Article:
HC Deb 13 November 1969 vol 791 cc743-54

10.0 p.m.

Motion made, and Question proposed, That this House do now adjourn.—[Mr. Harper.]

Mr. Joel Barnett (Heywood and Royton)

Thank you, Mr. Speaker, for enabling us to have this debate on the evasion of exchange control. There are four questions which I want to ask the Minister: first, what action the Treasury proposes to take on the specific allegations made in the Daily Mirror: second, what discussions the Minister is having with the Swiss authorities; third, to what extent the balance of payments is affected by losses from this cause; fourth, how much is lost by this form of evasion?

To begin with the specific allegations made in the Daily Mirror on 5th November, I should like to quote from an article by a reporter, Patrick Lay, who opened a numbered account in what he describes, quite rightly, as a respected Swiss bank. The bank is Julius Bar and Company and the address is 36 Bahnhofstrasse, Zurich, where he saw a Mr. Hansjurg Kagi. Having opened his numbered account, he said that he was a British citizen and asked how he could manage to get sterling into the account in Switzerland. He asked if he had to smuggle it out in a suitcase. He was told that it was not necessary to go to these lengths, and I quote what he was told by this Gentleman in the Swiss bank:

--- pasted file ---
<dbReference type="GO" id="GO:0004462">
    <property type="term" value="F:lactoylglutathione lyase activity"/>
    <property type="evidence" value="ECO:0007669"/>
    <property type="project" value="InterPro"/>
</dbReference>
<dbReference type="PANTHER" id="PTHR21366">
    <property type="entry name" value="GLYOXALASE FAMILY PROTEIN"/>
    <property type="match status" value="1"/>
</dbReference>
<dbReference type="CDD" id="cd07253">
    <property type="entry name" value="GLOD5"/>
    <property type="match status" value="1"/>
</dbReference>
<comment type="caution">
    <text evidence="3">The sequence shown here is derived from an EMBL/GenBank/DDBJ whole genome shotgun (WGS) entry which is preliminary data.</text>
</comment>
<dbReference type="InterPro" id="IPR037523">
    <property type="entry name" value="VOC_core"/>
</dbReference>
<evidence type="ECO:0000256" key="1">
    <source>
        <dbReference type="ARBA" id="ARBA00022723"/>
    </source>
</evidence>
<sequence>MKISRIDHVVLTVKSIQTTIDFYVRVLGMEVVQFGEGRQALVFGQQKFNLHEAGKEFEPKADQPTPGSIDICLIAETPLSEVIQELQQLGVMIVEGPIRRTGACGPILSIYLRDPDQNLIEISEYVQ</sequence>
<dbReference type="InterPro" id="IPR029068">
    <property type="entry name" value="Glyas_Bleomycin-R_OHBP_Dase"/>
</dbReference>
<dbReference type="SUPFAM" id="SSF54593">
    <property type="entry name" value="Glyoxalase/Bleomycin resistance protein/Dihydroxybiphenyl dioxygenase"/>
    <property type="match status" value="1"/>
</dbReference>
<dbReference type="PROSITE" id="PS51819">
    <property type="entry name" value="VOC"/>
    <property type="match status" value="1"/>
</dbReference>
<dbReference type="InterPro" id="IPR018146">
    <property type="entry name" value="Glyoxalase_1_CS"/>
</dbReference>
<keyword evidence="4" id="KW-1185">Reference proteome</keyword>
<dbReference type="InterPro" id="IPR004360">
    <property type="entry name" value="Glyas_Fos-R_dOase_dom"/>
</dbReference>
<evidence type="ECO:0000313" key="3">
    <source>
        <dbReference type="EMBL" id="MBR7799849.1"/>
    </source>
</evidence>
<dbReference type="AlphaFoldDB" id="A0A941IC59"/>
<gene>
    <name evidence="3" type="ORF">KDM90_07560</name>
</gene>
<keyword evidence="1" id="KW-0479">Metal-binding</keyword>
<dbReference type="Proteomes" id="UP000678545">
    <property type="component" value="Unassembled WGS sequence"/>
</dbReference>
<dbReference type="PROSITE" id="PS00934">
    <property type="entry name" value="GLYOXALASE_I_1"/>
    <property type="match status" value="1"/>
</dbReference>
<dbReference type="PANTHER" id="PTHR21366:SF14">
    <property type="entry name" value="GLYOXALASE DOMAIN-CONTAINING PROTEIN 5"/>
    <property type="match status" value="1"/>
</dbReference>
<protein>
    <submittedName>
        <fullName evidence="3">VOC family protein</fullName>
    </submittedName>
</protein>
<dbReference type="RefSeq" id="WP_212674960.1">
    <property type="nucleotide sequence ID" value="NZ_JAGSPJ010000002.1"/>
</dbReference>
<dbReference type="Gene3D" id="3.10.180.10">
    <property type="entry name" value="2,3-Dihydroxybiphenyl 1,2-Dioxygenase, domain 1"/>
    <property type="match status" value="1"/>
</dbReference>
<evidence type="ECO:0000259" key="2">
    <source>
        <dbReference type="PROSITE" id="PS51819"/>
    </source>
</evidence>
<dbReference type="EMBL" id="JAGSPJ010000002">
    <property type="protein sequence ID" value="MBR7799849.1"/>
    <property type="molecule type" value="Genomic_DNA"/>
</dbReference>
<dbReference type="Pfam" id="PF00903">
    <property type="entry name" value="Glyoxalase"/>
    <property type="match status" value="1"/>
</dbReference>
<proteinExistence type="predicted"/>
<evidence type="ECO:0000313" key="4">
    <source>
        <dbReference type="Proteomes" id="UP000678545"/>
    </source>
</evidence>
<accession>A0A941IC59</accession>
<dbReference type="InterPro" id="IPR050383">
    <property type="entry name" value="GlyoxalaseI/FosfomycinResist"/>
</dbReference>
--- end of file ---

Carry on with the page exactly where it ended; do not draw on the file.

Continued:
There is an easier way, though it would cost you a little bit more. There are people here [in Zurich] who would take the money off you in England and deposit it here in your account for a fee. A lot of money comes to us from England this way. Mr. Kagi proceeded to give Patrick Lay the names of two banks which would carry out the deal for him. One bank was the Bank Landau and Kimche, and there he saw Mr. Christian Ambuhl who told him that the job could be done by simply handing over cash, and I quote again: You can send me a cheque. The cheque would take three weeks to clear—I can tell you it has to go via Hong Kong—but the rate of exchange is slightly better, we could give you 2.33 dollars to the £ [the official rate is 240]. The rate of exchange if you hand banknotes to our correspondent is slightly lower, but the money is credited to your account in Switzerland within an hour. I have known for a long time that it is possible to evade exchange control and get sterling out of Britain. I am not so naive as to believe that the Treasury is able to plug every loophole. Here we have a specific named case, and I expect to hear from the Treasury that something will be done about it.